Keep Calm and Encourage On: 3 Steps to Help Your Struggling Learner (That You’re Probably Already Doing)

It started as a fleeting thought earlier this fall — a comment on an assignment or a lighthearted remark at a class party.

But now, you see more clearly. Your child is struggling — at school.

Maybe it’s the fast-paced learning style of a new grade or the challenges that come with a classroom of new friends. Or maybe, while other parents are talking about straight As and high test scores, you and your child are trying to survive each night’s homework.

While no one wants to see their child struggle at school, it’s important to keep things in perspective.

So before dumping hundreds of dollars into private tutoring or spending sleepless nights worrying about the future, stay calm and remember these three steps to help your struggling learner.

Prioritize Time with Your Child’s Teacher

Chances are you’ll be seeing your child’s teacher soon — possibly at a parent/teacher conference scheduled before the winter break.

Instead of dreading or rushing past this one-on-one time, prioritize it on your calendar and see it as a time to partner with your child’s teacher.

To make the most of your upcoming parent/teacher conference:

Jot down your thoughts beforehand. Don’t assume you’ll remember what you want to share on the spot. In the days leading up to the conference, write down them down and add to your list as you remember things you’d like to discuss.

Give your child’s teacher permission to speak honestly. Use a statement such as “We trust your experience and observations. You have our permission to speak honestly about our child.” By giving your child’s teacher permission to share honestly, you’ll receive great feedback, build trust, and know how to encourage your child specifically.

Listen. Listen. Listen. Now that you’ve given your child’s teacher permission to share, it’s time to listen. Really listen. At the end of the teacher’s comments, summarize them in your own words to make sure you heard her correctly.

Express gratitude. Your child’s teacher has a tough job. Before the conference ends, let your child’s teacher know your appreciation for all she does for your child.

By taking advantage of time with your child’s teacher, you’ll gain helpful insight as to how to best encourage your child at home. Her experience teaching hundreds of children may also give you a perspective that alleviates some of your concerns altogether.

(Easily!) Foster Home-Learning

After time with your child’s teacher, you’ll probably have a host of ideas to help your struggling learner.

Here are a few more to compliment the teacher’s suggestions. These require a library card, a willingness to canvas your home with kid-friendly “decorations,” and a little bit of time in the kitchen.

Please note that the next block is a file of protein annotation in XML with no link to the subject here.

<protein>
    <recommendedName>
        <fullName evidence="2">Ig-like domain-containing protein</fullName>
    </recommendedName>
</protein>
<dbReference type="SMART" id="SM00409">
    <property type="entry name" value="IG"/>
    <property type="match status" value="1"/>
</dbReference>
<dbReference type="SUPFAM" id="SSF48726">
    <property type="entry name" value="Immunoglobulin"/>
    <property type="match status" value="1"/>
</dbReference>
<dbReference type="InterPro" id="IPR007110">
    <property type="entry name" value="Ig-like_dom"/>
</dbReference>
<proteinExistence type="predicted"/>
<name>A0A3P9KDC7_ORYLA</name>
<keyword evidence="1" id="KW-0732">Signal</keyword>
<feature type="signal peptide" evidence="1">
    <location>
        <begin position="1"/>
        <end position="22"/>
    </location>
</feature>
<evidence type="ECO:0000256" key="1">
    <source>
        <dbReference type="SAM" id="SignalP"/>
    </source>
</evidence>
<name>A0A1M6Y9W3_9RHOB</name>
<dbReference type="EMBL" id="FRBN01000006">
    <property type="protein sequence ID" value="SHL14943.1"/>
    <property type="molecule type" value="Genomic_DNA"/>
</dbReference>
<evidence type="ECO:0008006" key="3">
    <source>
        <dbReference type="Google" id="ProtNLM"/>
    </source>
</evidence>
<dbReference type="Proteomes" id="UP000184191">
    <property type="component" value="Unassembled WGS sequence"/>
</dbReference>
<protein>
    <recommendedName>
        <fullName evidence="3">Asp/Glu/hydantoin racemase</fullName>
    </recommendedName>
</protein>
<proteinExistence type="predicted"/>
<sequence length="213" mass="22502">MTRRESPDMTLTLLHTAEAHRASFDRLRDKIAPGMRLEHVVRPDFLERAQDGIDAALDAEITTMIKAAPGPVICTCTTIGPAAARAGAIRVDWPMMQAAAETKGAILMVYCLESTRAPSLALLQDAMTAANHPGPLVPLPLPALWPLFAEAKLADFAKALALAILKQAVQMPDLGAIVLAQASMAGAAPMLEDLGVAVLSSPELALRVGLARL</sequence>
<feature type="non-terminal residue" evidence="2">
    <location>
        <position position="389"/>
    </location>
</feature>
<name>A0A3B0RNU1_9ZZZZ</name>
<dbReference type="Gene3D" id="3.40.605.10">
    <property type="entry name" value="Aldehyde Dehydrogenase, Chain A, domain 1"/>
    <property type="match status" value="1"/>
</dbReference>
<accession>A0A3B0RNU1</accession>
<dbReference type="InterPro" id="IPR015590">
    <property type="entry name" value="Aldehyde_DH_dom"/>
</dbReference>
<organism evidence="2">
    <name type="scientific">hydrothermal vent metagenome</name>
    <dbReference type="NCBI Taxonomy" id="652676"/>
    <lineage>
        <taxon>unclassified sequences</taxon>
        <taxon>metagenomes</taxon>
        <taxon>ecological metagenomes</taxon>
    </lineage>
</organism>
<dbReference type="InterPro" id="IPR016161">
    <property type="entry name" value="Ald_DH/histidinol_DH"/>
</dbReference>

Read Books – One of the most strategic ways to promote learning in your home is reading aloud with your child. It’s also one of the easiest. With a library card and some book suggestions, you and your child will be ready to grab time together each day reading.

Display Words – With index cards and a marker, label household items your child sees every day such as a door, chair, mirror, etc. If possible, include sight words or other vocabulary words from your child’s teacher. Point out those words as you go through the routine of the day. You’ll be amazed at how quickly your child expands their vocabulary and improves their reading.

Discuss Numbers – From cooking dinner to grocery shopping, the kitchen is the perfect place to surround your child with numbers. Talking about recipes naturally includes fractions, and grocery shopping is bound to include dollars and cents. With just an ounce of intentionality, the kitchen is another place at home where learning naturally happens.

Connecting all three of these in one central location is ABCmouse.com. Packed with interactive lessons and games, ABCmouse.com is an online destination where your child can practice reading, math, science, and art.

Take a Deep Breath — and Relax

Even more important than time with your child’s teacher or a vibrant home-learning environment is your posture towards your child in the midst of their struggles. So worried mom or dad, take a deep breath and relax.

At school, your child is compared to the other children around them. At home, they need to know you love them — warts and all.

More than the pressure to perform or lengthy lectures they’ll never remember, your child needs:

Words of praise when they excel and words of comfort when they fail.
Reminding that their success in the classroom does not define who they are.
Encouragement to persevere through their learning pitstops.

As you stay calm and daily support them, your child will have a stable foundation to navigate both this year’s challenges and the more significant challenges they’ll face in the coming years.

A Twelve-Year Journey

Your child’s education is at least a twelve-year-long journey — a journey filled happy times, hard times, teachers they’ll remember forever, and classmates they can’t wait to forget.

So this winter break, if you’re worried about your child, don’t forget it’s a long journey. And remember, just when you think your child’s learning is plateauing — they might just be on the cusp of exponential growth.

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